A corollary says

Let $F\subset E,$ is a closed linear subspace of $E$, where $E$ is a normed vector space. Then it exists a linear functional $f\in E^*,f\neq 0$ such that $$ \langle x,f \rangle = 0, \forall x\in F .$$

That is, every closed linear subspace $F$ is contained by the kernel of some non-trivial continuous linear functional $f$.

I tried to prove this as follows.

Hahn-Bananch theorem implies for each $x_0\in E \setminus F $, $$\exists f\in E^* \Longrightarrow \langle x,f \rangle \le \alpha \leq \langle x_0, f \rangle, \forall x\in F .$$

But how to preceed ?

Any one helps ?

Thank you in advance

  • 1
    $\begingroup$ It's unclear to me what you're asked to prove. It cannot simply be that every linear subspace of $E$ is contained in some continuous functional's kernel, since the zero functional is always continuous. (Certainly, that's not a corollary of Hahn-Banach.) $\endgroup$ – Jonathan Y. Feb 14 '15 at 22:38
  • $\begingroup$ The triviality pointed out by @JonathanY can, of course, be avoided by requiring $f$ to be non-zero. But then you have to add to the hypothesis that $F$ is not dense in $E$. $\endgroup$ – Andreas Blass Feb 14 '15 at 23:08
  • $\begingroup$ @AndreasBlass do you suggest that the intention was to show that every closed proper subspace of a normed linear space is contained in the kernel of a non-trivial continuous linear functional? $\endgroup$ – Jonathan Y. Feb 15 '15 at 0:16
  • $\begingroup$ @JonathanY. Yes, that's my best guess at a corollary of the Hahn-Banach theorem whose statement is close to the OP's question. $\endgroup$ – Andreas Blass Feb 15 '15 at 0:47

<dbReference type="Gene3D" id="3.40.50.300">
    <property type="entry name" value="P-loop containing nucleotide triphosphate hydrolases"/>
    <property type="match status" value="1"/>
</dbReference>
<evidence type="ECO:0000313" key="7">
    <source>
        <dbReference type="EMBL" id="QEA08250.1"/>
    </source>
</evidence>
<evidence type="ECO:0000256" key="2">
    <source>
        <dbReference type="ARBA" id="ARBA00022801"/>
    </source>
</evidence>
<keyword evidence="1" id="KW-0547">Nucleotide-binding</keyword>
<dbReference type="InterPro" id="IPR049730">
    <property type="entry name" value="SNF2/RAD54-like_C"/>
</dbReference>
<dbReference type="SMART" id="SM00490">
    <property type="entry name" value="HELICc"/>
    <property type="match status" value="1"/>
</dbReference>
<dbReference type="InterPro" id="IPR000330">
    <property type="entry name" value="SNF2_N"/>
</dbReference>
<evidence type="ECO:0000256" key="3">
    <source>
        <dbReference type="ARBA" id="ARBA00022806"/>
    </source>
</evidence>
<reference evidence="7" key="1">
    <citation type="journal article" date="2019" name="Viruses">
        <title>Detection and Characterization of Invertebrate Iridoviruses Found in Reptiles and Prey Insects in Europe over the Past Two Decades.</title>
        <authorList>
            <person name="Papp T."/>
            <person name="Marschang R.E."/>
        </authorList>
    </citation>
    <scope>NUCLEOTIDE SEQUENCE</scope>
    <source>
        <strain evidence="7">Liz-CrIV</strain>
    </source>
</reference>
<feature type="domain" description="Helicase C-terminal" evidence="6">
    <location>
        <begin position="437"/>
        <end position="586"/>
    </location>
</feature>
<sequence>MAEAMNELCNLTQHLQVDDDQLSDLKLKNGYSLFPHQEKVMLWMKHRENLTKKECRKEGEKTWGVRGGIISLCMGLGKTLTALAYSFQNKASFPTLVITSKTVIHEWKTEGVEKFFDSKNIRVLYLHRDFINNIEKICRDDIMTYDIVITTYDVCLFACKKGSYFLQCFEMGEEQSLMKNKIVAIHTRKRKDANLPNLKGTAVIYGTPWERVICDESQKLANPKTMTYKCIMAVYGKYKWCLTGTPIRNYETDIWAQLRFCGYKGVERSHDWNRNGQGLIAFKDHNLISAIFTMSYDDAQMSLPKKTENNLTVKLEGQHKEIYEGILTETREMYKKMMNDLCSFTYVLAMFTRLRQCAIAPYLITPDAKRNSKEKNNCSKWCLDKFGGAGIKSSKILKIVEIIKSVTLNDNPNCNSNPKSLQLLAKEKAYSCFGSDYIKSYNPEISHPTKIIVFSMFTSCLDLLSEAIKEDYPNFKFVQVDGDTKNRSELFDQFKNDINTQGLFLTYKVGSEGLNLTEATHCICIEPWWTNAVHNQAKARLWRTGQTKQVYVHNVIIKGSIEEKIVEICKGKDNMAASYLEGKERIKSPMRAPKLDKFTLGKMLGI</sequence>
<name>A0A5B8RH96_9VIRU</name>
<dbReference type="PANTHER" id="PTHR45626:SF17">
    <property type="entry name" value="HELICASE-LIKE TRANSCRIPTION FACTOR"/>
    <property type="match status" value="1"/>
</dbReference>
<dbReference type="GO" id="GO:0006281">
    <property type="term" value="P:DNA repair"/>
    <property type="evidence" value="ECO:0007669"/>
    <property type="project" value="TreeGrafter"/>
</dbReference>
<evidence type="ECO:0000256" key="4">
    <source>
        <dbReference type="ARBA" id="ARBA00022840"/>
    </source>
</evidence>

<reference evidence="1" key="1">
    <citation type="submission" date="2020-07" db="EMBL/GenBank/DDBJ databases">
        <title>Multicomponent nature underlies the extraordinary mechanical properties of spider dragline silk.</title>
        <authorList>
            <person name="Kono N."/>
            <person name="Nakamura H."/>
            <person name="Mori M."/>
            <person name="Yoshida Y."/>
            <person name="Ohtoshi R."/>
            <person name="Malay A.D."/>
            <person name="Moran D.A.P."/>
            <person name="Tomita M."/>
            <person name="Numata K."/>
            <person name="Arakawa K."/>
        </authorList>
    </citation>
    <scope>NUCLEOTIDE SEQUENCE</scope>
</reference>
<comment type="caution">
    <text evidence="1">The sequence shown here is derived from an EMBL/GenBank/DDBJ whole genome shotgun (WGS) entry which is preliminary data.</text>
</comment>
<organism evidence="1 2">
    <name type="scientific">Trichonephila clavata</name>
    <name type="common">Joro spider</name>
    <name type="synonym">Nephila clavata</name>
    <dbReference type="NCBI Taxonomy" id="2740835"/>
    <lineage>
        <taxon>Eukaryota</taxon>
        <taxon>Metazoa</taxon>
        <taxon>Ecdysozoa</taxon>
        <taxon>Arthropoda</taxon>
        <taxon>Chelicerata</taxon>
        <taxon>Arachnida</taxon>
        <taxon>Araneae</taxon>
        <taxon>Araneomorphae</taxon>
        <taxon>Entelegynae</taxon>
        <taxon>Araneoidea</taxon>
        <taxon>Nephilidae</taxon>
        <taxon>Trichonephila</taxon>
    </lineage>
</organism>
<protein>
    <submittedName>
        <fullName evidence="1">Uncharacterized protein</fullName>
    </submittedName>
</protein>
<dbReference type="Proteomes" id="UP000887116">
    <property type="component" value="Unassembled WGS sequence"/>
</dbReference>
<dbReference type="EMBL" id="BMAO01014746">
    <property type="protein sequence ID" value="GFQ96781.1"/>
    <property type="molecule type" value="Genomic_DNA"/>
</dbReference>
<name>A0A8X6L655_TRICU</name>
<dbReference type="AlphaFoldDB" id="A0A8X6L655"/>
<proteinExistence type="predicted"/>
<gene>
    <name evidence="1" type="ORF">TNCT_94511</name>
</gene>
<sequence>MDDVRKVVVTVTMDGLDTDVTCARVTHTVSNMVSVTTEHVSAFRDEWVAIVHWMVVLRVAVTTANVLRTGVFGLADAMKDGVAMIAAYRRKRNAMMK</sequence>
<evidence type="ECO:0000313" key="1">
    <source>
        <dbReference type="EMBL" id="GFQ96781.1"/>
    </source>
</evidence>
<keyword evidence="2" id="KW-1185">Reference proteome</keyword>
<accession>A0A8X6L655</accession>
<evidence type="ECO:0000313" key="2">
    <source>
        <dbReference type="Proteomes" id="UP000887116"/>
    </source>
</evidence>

• $\begingroup$ @AndreasBlass yes, you got what I mean. I have elaborated the question. $\endgroup$ – guanglei Feb 15 '15 at 10:39

Recall the quotient space $E/F$, whose elements are of the form $$[x]:=x+F=\{x+y\in E\,:\,y\in F\}$$ where $x\in E$. This is always a vector space, but given a normed structure on $E$ it is not necessarily obvious how to introduce a related norm on $E/F$. However, if $F$ is closed then we can define a norm as $$\|[x]\|_{E/F}:=\inf_{y\in F}\|x+y\|$$ It is not immediately obvious that this is even a well-defined map, so we shall demonstrate this. Suppose $x,y\in E$ are such that $[x]=[y]$. Then there exists $z\in F$ such that $y=x+z$. Observe that $$\{\|x+w\|\,:\,w\in F\}=\{\|x+z+w\|\,:\,w\in F\}$$ and hence $\|[x]\|_{E/F}=\|[y]\|_{E/F}$, so the map is well-defined. It should be reasonably obvious that $\|\alpha[x]\|_{E/F}=|\alpha|\|[x]\|_{E/F}$, and the triangle inequality is also not too difficult: given $x,y\in E$ and $u,v\in F$ we have $$\|[x+y]\|_{E/F}\le\|x+y+u+v\|\le\|x+u\|+\|y+v\|,$$ so taking infima over all $u,v\in F$ we get $\|[x+y]\|_{E/F}\le\|[x]\|_{E/F}+\|[y]\|_{E/F}$. To show $\|\cdot\|_{E/F}$ is indeed a norm it suffices to show that if $\|[x]\|_{E/F}=0$ then $[x]=[0]$. Suppose $\|[x]\|_{E/F}=0$ and let $(y_n)$ be a sequence in $F$ such that $\|x+y_n\|\to0$. Then $y_n\to-x$ as $n\to\infty$, so since $F$ is closed we have $x\in F$. In particular, this implies $[x]=[0]$. Hence $\|\cdot\|_{E/F}$ is indeed a norm.

Now use the most common corollary to Hahn-Banach: given a normed vector space $X$ and $x\in X$, $x\ne0$ there exists $x^*\in X^*$ such that $\|x^*\|=1$ and $\langle x^*,x\rangle=\|x\|$. Let $[x_0]\in E/F$, $[x_0]\ne[0]$, so by the stated result there is $f\in(E/F)^*$ such that $\|f\|=1$ and $\langle f,[x_0]\rangle=\|[x_0]\|_{E/F}$.

Define $\phi:E\rightarrow\mathbb{K}$ by $\phi(x)=\langle f,[x]\rangle$. Clearly $\phi$ is linear, and $\|\phi(x)\|\le\|f\|\|[x]\|_{E/F}\le\|f\|\|x\|$ so $\phi\in E^*$. If $x\in F$, then $\phi(x)=\langle f,[x]\rangle=\langle f,[0]\rangle=0$. However $\phi\ne0$ since $\phi(x_0)=\|[x_0]\|_{E/F}>0$. This completes our proof.

  • $\begingroup$ not clear for me $\endgroup$ – guanglei Feb 15 '15 at 8:56
  • 1
    $\begingroup$ What exactly isn't clear? I can't really help you if you're not specific. Also, would you mind elaborating in your question to address my first paragraph and the comments? $\endgroup$ – Jason Feb 15 '15 at 9:19
  • $\begingroup$ I have modified the question. $\endgroup$ – guanglei Feb 15 '15 at 13:31
  • $\begingroup$ I have edited the question to include more detail. If you still do not understand I will need you to explain specifically what you are having problems with. $\endgroup$ – Jason Feb 16 '15 at 1:38

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